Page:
By Arden Moore, a certified cat and dog behaviorist with the International Association of Animal Behavior Consultants. Arden is an author, radio host, and writer for Pets Best, a cat insurance and dog insurance agency.
The following question was sent to me by a fellow cat owner, “I am embarrassed to admit that I would sometimes hold my childhood cat belly up over my head and let him fall. I was amazed that he could twist his body and land on his four feet with ease. I have much more respect for cats as an adult, but I am still intrigued by their athleticism. How do cats manage to maneuver their bodies and land safely?”
By: Dr. Fiona, a veterinarian and writer for Pets Best, a pet insurance agency for dogs and cats.
Hi. I’m Dr. Fiona and I’m a veterinarian at Idaho Veterinary Hospital, and I’m answering questions today from pet owners for Pets Best. This question is, “Why does my dog always need to chew her toys on people’s feet. She never chews the shoes, just wants to chew her toy on top of people’s feet.”
This is a funny question. If only we knew what was going on inside our dogs’ heads, but here are three ideas as to why your dog might do this.
1. One could be, especially for little dogs, that feet tend to be a strong-smelling area. So it could be that she’s associating your feet with you and your smell and your shoes with you, and so it’s her way of kind of bonding with you.
By: Dr. Fiona, a veterinarian and writer for Pets Best, a dog insurance and cat insurance agency.
About the German Shorthaired Pointer
Height (to base of neck): 23-25″
Weight: 55-70 lbs
Color: Dark brown (liver), black, or either liver and white or black and white. The head is commonly a solid color and the body is speckled or “ticked.”
Origin: 19th Century Germany
Coat: Water resistant, short and flat coat with a dense undercoat which is protected by stiff guard hairs.
Life Expectancy: 9-12 years
Energy level: High
Exercise needs: high
Is a German Shorthaired Pointer the Right Dog Breed for You?
By Arden Moore, a certified dog and cat behaviorist with the International Association of Animal Behavior Consultants. Arden is an author, radio host, and writer for Pets Best, a pet insurance agency for dogs and cats.
The following question was sent to me by a fellow dog lover, “My Siberian husky can be snoozing upstairs in the back bedroom, but within seconds of a bag of potato chips being opened on the first floor, she suddenly appears, tail wagging and ready to share. When we go out on walks, I am amazed at how she sniffs out a cat hiding under a bush or tracks down the smallest bit of something edible on the ground. She can spot a squirrel scampering up a tree faster than I can but will sometimes stop and stare intently at a stick or a rock as though she expects it to move. When it comes to our senses, how do we compare to dogs?”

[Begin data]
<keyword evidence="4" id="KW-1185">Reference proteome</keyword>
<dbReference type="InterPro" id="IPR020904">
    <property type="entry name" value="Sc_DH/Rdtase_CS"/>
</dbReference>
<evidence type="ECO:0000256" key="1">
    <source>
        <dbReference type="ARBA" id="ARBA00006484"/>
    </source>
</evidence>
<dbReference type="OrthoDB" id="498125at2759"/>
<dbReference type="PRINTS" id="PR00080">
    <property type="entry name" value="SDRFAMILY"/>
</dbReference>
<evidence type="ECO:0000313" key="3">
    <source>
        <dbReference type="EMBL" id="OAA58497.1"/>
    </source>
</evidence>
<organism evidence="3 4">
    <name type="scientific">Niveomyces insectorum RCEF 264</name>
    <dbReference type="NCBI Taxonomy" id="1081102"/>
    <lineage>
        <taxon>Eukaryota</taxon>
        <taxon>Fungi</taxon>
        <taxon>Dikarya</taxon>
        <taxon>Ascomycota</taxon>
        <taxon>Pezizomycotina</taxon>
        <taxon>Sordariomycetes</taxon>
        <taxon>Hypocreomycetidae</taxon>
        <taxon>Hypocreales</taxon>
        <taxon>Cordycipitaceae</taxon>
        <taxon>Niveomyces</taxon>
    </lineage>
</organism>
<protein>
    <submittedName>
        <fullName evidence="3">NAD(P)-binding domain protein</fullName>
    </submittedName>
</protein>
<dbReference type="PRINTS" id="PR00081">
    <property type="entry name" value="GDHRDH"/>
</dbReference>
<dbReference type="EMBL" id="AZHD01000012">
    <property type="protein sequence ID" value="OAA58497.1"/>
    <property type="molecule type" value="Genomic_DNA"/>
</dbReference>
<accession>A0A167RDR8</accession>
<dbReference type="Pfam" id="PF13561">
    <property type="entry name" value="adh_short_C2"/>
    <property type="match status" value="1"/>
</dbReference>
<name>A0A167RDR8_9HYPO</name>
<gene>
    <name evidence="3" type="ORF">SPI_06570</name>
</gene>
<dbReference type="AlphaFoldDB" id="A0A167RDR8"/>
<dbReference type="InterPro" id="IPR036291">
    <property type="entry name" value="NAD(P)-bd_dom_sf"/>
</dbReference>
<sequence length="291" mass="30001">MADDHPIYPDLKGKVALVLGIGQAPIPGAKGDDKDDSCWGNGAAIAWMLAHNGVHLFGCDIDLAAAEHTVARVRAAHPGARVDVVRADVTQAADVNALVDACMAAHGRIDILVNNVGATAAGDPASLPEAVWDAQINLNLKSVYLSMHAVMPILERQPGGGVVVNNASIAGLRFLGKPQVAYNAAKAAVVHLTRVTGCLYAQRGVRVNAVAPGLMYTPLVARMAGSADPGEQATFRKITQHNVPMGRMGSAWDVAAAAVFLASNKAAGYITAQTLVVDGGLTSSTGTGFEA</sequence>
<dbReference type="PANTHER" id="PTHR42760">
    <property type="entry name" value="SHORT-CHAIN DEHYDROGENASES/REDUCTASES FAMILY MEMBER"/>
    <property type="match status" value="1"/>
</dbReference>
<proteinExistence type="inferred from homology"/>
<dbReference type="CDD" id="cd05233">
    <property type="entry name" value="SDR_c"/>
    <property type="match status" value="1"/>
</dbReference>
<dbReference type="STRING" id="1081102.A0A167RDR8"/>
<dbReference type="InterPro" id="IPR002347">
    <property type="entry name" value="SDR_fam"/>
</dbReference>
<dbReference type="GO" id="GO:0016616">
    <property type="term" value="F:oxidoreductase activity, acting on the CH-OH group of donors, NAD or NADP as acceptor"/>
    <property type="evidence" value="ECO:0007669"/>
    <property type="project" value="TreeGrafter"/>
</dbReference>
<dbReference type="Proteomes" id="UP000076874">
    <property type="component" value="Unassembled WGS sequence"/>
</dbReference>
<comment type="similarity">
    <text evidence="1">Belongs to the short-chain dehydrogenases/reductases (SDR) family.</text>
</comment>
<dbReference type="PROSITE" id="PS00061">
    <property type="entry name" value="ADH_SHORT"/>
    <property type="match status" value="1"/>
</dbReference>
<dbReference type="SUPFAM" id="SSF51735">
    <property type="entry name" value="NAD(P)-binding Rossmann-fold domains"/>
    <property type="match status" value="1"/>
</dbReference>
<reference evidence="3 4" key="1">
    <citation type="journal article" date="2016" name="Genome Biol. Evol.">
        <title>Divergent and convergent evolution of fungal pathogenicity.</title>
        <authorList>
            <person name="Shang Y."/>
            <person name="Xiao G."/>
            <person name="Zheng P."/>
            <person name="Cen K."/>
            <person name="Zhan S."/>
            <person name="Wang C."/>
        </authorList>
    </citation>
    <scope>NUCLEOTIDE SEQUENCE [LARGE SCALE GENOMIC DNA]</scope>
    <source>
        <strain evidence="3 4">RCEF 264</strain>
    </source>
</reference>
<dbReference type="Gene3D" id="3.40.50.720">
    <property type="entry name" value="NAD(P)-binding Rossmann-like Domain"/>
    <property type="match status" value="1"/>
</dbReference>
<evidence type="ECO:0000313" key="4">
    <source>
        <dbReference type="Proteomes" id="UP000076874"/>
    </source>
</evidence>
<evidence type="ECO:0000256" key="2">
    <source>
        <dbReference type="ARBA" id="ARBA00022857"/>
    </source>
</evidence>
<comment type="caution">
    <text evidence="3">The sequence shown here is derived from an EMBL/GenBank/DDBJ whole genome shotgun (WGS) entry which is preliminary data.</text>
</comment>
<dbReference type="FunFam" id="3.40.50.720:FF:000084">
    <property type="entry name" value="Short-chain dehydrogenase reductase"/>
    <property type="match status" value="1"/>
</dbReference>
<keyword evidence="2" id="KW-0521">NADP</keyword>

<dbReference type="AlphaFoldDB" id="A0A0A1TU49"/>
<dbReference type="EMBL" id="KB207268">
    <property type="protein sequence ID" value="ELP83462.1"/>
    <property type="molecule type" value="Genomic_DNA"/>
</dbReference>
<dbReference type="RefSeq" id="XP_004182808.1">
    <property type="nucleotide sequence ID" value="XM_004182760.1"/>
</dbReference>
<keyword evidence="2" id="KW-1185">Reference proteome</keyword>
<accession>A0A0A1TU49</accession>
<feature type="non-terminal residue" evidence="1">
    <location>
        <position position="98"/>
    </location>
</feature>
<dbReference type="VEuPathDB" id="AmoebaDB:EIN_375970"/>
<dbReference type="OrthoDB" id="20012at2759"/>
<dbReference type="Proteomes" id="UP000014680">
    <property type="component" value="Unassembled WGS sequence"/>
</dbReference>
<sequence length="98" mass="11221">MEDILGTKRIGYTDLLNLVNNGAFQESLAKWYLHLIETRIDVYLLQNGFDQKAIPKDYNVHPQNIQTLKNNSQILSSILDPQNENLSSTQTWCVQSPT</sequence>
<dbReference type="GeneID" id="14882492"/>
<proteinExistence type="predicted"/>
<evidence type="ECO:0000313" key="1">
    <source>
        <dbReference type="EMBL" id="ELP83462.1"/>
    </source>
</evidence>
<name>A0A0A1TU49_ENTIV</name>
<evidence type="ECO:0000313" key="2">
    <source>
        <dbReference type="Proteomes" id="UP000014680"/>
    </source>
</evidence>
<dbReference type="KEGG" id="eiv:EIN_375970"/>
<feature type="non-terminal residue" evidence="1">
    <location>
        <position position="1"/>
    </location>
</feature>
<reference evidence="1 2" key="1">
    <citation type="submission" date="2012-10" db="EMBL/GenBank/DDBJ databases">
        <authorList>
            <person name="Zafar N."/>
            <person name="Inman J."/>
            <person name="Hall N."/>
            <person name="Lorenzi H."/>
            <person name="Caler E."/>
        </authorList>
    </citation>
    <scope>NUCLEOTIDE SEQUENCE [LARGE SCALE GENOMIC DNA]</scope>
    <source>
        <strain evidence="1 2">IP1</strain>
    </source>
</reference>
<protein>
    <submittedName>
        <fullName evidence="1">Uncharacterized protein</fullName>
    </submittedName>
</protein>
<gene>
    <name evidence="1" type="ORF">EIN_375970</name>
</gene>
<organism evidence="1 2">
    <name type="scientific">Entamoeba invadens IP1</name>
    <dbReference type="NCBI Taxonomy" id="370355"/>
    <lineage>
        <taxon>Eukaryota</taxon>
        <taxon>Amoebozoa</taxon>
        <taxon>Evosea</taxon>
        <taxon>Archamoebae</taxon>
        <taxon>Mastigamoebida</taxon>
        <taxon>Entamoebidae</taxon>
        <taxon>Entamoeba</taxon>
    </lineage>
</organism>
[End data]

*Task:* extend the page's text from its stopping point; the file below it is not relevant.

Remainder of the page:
By: Dr. Eva Evans, a veterinarian and writer for Pets Best, a dog insurance and cat insurance agency.
We all know that dogs love people food. However, some common human food is dangerous and downright deadly to dogs. If you notice that your dog has possibly eaten any of the following foods, make sure to have him or her seen by a veterinarian immediately!
This is the most common toxic food that pets ingest. Chocolate contains two compounds that are toxic to dogs: theobromine and caffeine which will be discussed later. The toxins cause upset stomach which may be visualized as vomiting and diarrhea. At high doses, dogs may show neurological signs such as seizures, weakness and coma. Dogs can also experience life threatening arrhythmias, or abnormal heart beats. The darker the chocolate, the more theobromine it contains and the more toxic it is. Treatment includes inducing vomiting (if your dog has eaten the chocolate within the last two hours), administering activated charcoal and giving high volumes of intravenous (IV) fluids. With treatment, most dogs who ingest chocolate will live.
This is a sugar substitute that is used in many “sugar free” human products including candy, chewing gum and toothpaste. This chemical causes a very dramatic release of insulin in dogs within 30 minutes of ingestion. This abnormal insulin release can cause dangerous hypoglycemia (low blood sugar). Signs include weakness, seizures and coma. If your dog survives this initial episode of hypoglycemia, they can develop liver failure in the days following ingestion. Treatment includes inducing vomiting, IV fluids with added dextrose (sugar) if your dog’s blood sugar is low, and monitoring liver values for several days after ingestion. If your dog develops liver damage from ingesting xylitol, other medications and blood work may be necessary.
3. Grapes and raisins